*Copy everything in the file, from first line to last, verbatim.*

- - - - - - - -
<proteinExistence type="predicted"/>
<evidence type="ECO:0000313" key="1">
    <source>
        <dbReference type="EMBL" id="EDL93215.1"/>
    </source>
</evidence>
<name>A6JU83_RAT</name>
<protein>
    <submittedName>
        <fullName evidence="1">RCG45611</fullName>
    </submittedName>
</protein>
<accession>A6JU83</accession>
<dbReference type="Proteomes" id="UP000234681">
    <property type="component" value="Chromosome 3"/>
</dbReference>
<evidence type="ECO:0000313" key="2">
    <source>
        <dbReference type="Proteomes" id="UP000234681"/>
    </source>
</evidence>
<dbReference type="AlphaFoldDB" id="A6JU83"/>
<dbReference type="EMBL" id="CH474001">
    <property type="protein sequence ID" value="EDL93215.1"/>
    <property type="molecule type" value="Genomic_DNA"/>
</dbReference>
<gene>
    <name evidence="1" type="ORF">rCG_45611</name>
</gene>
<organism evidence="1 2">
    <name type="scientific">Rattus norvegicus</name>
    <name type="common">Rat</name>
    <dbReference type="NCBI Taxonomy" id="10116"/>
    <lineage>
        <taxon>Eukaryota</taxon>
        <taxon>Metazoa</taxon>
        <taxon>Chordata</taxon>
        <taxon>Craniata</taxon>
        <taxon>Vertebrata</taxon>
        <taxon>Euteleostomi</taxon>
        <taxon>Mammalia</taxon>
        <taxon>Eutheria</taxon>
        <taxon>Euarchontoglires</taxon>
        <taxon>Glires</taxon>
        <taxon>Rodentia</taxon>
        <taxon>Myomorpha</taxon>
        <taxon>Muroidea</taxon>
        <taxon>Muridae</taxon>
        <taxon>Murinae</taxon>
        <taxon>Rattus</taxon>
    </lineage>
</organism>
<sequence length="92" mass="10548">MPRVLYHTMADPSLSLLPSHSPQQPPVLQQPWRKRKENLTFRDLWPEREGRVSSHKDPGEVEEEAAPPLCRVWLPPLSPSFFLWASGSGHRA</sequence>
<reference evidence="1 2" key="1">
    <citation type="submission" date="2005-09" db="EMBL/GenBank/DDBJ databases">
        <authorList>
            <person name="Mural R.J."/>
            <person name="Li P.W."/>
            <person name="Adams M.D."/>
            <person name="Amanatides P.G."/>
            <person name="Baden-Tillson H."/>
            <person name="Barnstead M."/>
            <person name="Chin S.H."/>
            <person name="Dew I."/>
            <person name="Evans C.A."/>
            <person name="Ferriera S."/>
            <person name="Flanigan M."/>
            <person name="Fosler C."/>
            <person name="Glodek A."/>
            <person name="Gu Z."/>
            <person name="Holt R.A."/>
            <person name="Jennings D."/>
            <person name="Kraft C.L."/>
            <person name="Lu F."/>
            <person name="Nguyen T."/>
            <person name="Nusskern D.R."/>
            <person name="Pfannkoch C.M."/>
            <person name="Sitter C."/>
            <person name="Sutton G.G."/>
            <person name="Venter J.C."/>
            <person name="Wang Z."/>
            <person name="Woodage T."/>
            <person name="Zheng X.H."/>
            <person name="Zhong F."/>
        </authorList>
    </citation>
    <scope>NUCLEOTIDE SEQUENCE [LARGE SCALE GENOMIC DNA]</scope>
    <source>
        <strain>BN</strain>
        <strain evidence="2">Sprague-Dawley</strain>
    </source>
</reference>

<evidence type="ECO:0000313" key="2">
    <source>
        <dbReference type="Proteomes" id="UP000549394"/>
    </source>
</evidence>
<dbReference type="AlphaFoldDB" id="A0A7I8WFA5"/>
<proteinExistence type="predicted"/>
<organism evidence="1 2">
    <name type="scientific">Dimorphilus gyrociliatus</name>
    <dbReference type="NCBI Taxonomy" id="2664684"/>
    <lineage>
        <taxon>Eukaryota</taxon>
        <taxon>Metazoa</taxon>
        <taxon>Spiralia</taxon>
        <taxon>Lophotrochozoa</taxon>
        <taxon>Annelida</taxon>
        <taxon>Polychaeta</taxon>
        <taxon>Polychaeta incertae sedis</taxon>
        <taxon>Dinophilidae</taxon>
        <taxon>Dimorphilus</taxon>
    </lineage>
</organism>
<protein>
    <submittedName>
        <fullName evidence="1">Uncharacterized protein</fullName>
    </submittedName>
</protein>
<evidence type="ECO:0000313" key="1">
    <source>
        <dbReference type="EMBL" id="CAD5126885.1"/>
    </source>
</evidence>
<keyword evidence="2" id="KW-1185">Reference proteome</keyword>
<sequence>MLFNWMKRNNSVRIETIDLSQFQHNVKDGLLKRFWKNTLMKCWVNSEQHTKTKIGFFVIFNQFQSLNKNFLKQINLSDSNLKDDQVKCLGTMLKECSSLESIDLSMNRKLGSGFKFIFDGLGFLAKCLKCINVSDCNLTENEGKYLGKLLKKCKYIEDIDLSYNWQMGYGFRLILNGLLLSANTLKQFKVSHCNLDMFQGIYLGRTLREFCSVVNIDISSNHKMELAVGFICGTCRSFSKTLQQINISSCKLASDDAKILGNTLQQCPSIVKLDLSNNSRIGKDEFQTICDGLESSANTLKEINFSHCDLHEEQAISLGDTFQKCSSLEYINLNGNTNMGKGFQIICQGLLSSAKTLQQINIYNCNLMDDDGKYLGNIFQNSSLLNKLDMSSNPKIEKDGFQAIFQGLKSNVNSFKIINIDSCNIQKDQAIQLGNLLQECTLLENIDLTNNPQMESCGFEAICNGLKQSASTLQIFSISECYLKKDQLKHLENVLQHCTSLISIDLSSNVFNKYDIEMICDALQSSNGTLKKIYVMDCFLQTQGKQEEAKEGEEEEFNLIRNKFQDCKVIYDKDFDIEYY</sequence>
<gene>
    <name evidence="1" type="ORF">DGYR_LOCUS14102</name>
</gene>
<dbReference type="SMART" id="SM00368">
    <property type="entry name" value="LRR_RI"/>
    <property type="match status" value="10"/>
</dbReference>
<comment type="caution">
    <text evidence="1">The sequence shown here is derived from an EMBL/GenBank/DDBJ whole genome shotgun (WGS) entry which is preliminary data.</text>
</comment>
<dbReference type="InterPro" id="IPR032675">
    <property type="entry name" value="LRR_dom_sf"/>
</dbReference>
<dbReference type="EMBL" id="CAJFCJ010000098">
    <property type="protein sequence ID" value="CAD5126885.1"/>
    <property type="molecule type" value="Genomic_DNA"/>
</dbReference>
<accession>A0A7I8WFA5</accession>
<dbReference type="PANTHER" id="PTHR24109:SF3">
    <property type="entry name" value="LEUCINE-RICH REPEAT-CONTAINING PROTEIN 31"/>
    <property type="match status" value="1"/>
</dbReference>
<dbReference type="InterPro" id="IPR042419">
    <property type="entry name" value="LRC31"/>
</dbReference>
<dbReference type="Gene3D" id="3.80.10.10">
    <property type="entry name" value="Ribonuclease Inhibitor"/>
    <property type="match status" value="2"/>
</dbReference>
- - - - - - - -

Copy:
<proteinExistence type="predicted"/>
<evidence type="ECO:0000313" key="1">
    <source>
        <dbReference type="EMBL" id="EDL93215.1"/>
    </source>
</evidence>
<name>A6JU83_RAT</name>
<protein>
    <submittedName>
        <fullName evidence="1">RCG45611</fullName>
    </submittedName>
</protein>
<accession>A6JU83</accession>
<dbReference type="Proteomes" id="UP000234681">
    <property type="component" value="Chromosome 3"/>
</dbReference>
<evidence type="ECO:0000313" key="2">
    <source>
        <dbReference type="Proteomes" id="UP000234681"/>
    </source>
</evidence>
<dbReference type="AlphaFoldDB" id="A6JU83"/>
<dbReference type="EMBL" id="CH474001">
    <property type="protein sequence ID" value="EDL93215.1"/>
    <property type="molecule type" value="Genomic_DNA"/>
</dbReference>
<gene>
    <name evidence="1" type="ORF">rCG_45611</name>
</gene>
<organism evidence="1 2">
    <name type="scientific">Rattus norvegicus</name>
    <name type="common">Rat</name>
    <dbReference type="NCBI Taxonomy" id="10116"/>
    <lineage>
        <taxon>Eukaryota</taxon>
        <taxon>Metazoa</taxon>
        <taxon>Chordata</taxon>
        <taxon>Craniata</taxon>
        <taxon>Vertebrata</taxon>
        <taxon>Euteleostomi</taxon>
        <taxon>Mammalia</taxon>
        <taxon>Eutheria</taxon>
        <taxon>Euarchontoglires</taxon>
        <taxon>Glires</taxon>
        <taxon>Rodentia</taxon>
        <taxon>Myomorpha</taxon>
        <taxon>Muroidea</taxon>
        <taxon>Muridae</taxon>
        <taxon>Murinae</taxon>
        <taxon>Rattus</taxon>
    </lineage>
</organism>
<sequence length="92" mass="10548">MPRVLYHTMADPSLSLLPSHSPQQPPVLQQPWRKRKENLTFRDLWPEREGRVSSHKDPGEVEEEAAPPLCRVWLPPLSPSFFLWASGSGHRA</sequence>
<reference evidence="1 2" key="1">
    <citation type="submission" date="2005-09" db="EMBL/GenBank/DDBJ databases">
        <authorList>
            <person name="Mural R.J."/>
            <person name="Li P.W."/>
            <person name="Adams M.D."/>
            <person name="Amanatides P.G."/>
            <person name="Baden-Tillson H."/>
            <person name="Barnstead M."/>
            <person name="Chin S.H."/>
            <person name="Dew I."/>
            <person name="Evans C.A."/>
            <person name="Ferriera S."/>
            <person name="Flanigan M."/>
            <person name="Fosler C."/>
            <person name="Glodek A."/>
            <person name="Gu Z."/>
            <person name="Holt R.A."/>
            <person name="Jennings D."/>
            <person name="Kraft C.L."/>
            <person name="Lu F."/>
            <person name="Nguyen T."/>
            <person name="Nusskern D.R."/>
            <person name="Pfannkoch C.M."/>
            <person name="Sitter C."/>
            <person name="Sutton G.G."/>
            <person name="Venter J.C."/>
            <person name="Wang Z."/>
            <person name="Woodage T."/>
            <person name="Zheng X.H."/>
            <person name="Zhong F."/>
        </authorList>
    </citation>
    <scope>NUCLEOTIDE SEQUENCE [LARGE SCALE GENOMIC DNA]</scope>
    <source>
        <strain>BN</strain>
        <strain evidence="2">Sprague-Dawley</strain>
    </source>
</reference>

<evidence type="ECO:0000313" key="2">
    <source>
        <dbReference type="Proteomes" id="UP000549394"/>
    </source>
</evidence>
<dbReference type="AlphaFoldDB" id="A0A7I8WFA5"/>
<proteinExistence type="predicted"/>
<organism evidence="1 2">
    <name type="scientific">Dimorphilus gyrociliatus</name>
    <dbReference type="NCBI Taxonomy" id="2664684"/>
    <lineage>
        <taxon>Eukaryota</taxon>
        <taxon>Metazoa</taxon>
        <taxon>Spiralia</taxon>
        <taxon>Lophotrochozoa</taxon>
        <taxon>Annelida</taxon>
        <taxon>Polychaeta</taxon>
        <taxon>Polychaeta incertae sedis</taxon>
        <taxon>Dinophilidae</taxon>
        <taxon>Dimorphilus</taxon>
    </lineage>
</organism>
<protein>
    <submittedName>
        <fullName evidence="1">Uncharacterized protein</fullName>
    </submittedName>
</protein>
<evidence type="ECO:0000313" key="1">
    <source>
        <dbReference type="EMBL" id="CAD5126885.1"/>
    </source>
</evidence>
<keyword evidence="2" id="KW-1185">Reference proteome</keyword>
<sequence>MLFNWMKRNNSVRIETIDLSQFQHNVKDGLLKRFWKNTLMKCWVNSEQHTKTKIGFFVIFNQFQSLNKNFLKQINLSDSNLKDDQVKCLGTMLKECSSLESIDLSMNRKLGSGFKFIFDGLGFLAKCLKCINVSDCNLTENEGKYLGKLLKKCKYIEDIDLSYNWQMGYGFRLILNGLLLSANTLKQFKVSHCNLDMFQGIYLGRTLREFCSVVNIDISSNHKMELAVGFICGTCRSFSKTLQQINISSCKLASDDAKILGNTLQQCPSIVKLDLSNNSRIGKDEFQTICDGLESSANTLKEINFSHCDLHEEQAISLGDTFQKCSSLEYINLNGNTNMGKGFQIICQGLLSSAKTLQQINIYNCNLMDDDGKYLGNIFQNSSLLNKLDMSSNPKIEKDGFQAIFQGLKSNVNSFKIINIDSCNIQKDQAIQLGNLLQECTLLENIDLTNNPQMESCGFEAICNGLKQSASTLQIFSISECYLKKDQLKHLENVLQHCTSLISIDLSSNVFNKYDIEMICDALQSSNGTLKKIYVMDCFLQTQGKQEEAKEGEEEEFNLIRNKFQDCKVIYDKDFDIEYY</sequence>
<gene>
    <name evidence="1" type="ORF">DGYR_LOCUS14102</name>
</gene>
<dbReference type="SMART" id="SM00368">
    <property type="entry name" value="LRR_RI"/>
    <property type="match status" value="10"/>
</dbReference>
<comment type="caution">
    <text evidence="1">The sequence shown here is derived from an EMBL/GenBank/DDBJ whole genome shotgun (WGS) entry which is preliminary data.</text>
</comment>
<dbReference type="InterPro" id="IPR032675">
    <property type="entry name" value="LRR_dom_sf"/>
</dbReference>
<dbReference type="EMBL" id="CAJFCJ010000098">
    <property type="protein sequence ID" value="CAD5126885.1"/>
    <property type="molecule type" value="Genomic_DNA"/>
</dbReference>
<accession>A0A7I8WFA5</accession>
<dbReference type="PANTHER" id="PTHR24109:SF3">
    <property type="entry name" value="LEUCINE-RICH REPEAT-CONTAINING PROTEIN 31"/>
    <property type="match status" value="1"/>
</dbReference>
<dbReference type="InterPro" id="IPR042419">
    <property type="entry name" value="LRC31"/>
</dbReference>
<dbReference type="Gene3D" id="3.80.10.10">
    <property type="entry name" value="Ribonuclease Inhibitor"/>
    <property type="match status" value="2"/>
</dbReference>